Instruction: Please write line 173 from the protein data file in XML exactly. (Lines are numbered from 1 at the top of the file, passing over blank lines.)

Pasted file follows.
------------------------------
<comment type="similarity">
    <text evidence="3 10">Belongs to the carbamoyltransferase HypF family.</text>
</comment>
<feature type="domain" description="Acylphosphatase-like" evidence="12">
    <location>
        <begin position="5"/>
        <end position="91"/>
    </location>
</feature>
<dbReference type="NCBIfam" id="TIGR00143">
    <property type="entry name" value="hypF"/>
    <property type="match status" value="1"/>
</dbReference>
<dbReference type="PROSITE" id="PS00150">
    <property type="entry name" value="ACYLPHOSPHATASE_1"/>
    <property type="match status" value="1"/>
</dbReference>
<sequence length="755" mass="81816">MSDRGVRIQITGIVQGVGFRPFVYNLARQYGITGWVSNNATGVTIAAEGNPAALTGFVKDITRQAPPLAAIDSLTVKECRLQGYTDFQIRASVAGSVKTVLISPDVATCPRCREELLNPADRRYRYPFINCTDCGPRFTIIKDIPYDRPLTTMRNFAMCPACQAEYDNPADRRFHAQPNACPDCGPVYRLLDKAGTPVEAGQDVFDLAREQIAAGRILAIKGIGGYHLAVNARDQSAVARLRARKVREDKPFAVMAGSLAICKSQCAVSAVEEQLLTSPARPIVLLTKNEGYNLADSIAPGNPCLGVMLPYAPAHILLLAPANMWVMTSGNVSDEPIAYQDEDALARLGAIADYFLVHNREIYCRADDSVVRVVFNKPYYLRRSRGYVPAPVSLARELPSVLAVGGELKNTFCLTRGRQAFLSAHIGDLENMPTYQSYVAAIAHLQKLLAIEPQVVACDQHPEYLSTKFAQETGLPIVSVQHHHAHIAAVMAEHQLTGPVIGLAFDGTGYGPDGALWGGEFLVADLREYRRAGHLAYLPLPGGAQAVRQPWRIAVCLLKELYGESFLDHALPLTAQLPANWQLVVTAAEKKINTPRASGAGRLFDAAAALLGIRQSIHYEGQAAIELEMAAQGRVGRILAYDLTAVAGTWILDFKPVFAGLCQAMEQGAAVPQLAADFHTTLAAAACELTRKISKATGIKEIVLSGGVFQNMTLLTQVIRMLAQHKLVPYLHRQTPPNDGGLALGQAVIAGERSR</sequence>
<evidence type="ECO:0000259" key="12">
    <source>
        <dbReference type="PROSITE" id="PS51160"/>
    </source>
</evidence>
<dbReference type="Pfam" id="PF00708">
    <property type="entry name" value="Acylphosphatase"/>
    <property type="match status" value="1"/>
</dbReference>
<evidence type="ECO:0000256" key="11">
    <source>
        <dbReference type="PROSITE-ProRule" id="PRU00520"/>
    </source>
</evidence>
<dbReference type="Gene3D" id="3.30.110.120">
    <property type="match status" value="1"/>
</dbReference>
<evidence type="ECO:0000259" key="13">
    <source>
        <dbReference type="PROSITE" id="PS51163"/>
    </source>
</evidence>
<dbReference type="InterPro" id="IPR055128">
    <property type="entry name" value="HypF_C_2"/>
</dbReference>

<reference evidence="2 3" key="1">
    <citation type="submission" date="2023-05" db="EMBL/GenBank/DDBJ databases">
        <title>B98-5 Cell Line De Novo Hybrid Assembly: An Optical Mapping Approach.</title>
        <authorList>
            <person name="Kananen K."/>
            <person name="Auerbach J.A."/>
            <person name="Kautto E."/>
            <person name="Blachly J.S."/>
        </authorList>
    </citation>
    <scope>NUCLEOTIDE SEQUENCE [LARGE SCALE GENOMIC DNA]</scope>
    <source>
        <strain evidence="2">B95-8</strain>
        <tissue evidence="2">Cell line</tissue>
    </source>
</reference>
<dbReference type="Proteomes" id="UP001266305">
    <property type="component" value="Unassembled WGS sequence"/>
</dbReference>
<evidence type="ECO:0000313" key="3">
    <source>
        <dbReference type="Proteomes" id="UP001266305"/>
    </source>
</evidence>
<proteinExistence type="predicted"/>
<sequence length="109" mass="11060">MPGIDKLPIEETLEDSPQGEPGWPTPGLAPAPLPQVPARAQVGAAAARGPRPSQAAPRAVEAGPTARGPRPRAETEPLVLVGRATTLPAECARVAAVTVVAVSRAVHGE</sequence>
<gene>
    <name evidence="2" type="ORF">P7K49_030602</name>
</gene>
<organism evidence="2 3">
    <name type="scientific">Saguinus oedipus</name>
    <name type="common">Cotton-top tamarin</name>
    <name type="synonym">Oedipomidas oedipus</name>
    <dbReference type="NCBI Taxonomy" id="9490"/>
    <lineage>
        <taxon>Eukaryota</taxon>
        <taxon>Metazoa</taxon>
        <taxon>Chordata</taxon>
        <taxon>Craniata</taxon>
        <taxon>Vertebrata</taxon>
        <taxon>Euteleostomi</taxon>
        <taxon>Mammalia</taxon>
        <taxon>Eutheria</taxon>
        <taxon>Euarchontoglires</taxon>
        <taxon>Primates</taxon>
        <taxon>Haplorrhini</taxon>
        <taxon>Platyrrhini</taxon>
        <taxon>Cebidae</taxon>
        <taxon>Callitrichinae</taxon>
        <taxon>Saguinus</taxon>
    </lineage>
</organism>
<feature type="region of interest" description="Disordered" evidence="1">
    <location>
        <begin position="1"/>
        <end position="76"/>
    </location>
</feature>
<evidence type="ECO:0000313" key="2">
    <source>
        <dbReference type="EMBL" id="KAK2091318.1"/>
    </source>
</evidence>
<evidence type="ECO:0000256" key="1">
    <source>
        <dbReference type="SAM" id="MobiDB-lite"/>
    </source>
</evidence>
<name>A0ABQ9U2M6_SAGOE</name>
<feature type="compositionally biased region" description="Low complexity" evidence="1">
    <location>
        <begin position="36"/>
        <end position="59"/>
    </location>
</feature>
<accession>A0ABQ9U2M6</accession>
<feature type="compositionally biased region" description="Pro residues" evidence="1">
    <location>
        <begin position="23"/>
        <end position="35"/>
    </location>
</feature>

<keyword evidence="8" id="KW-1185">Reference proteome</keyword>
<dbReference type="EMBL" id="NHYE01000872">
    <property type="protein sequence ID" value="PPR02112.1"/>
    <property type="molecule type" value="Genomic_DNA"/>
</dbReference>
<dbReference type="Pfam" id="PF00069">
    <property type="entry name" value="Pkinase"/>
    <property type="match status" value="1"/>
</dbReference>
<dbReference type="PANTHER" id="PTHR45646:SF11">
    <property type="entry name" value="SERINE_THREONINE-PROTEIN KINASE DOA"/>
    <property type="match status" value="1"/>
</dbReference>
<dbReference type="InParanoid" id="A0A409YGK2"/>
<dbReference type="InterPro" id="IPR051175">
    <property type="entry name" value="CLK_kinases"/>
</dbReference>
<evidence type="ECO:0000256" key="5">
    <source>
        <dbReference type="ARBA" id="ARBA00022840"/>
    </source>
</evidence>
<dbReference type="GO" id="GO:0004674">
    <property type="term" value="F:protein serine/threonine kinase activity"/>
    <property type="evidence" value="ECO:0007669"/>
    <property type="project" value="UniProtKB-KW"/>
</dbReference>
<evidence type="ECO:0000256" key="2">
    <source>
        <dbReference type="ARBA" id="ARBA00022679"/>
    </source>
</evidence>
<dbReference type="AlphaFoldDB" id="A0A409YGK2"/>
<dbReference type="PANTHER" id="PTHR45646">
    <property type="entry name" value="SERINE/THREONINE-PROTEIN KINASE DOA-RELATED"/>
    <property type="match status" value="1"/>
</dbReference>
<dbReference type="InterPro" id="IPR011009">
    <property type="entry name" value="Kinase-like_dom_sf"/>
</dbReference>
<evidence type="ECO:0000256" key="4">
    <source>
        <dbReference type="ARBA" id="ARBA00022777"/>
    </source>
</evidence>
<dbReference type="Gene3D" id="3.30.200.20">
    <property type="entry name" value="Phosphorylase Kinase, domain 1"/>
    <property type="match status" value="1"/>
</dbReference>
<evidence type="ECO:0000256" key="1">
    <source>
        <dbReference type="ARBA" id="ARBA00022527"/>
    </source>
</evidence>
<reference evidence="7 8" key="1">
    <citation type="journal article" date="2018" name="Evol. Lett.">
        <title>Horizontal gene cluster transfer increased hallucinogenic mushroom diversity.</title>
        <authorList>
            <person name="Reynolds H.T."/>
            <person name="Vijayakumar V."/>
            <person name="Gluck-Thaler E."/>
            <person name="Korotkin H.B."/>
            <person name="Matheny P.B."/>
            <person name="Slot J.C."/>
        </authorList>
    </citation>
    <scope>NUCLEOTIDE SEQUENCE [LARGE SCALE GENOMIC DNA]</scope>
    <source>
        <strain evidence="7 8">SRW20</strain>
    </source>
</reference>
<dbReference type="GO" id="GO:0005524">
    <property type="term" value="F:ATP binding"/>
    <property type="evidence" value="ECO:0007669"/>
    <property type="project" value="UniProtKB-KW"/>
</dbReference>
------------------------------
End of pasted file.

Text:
    <property type="match status" value="1"/>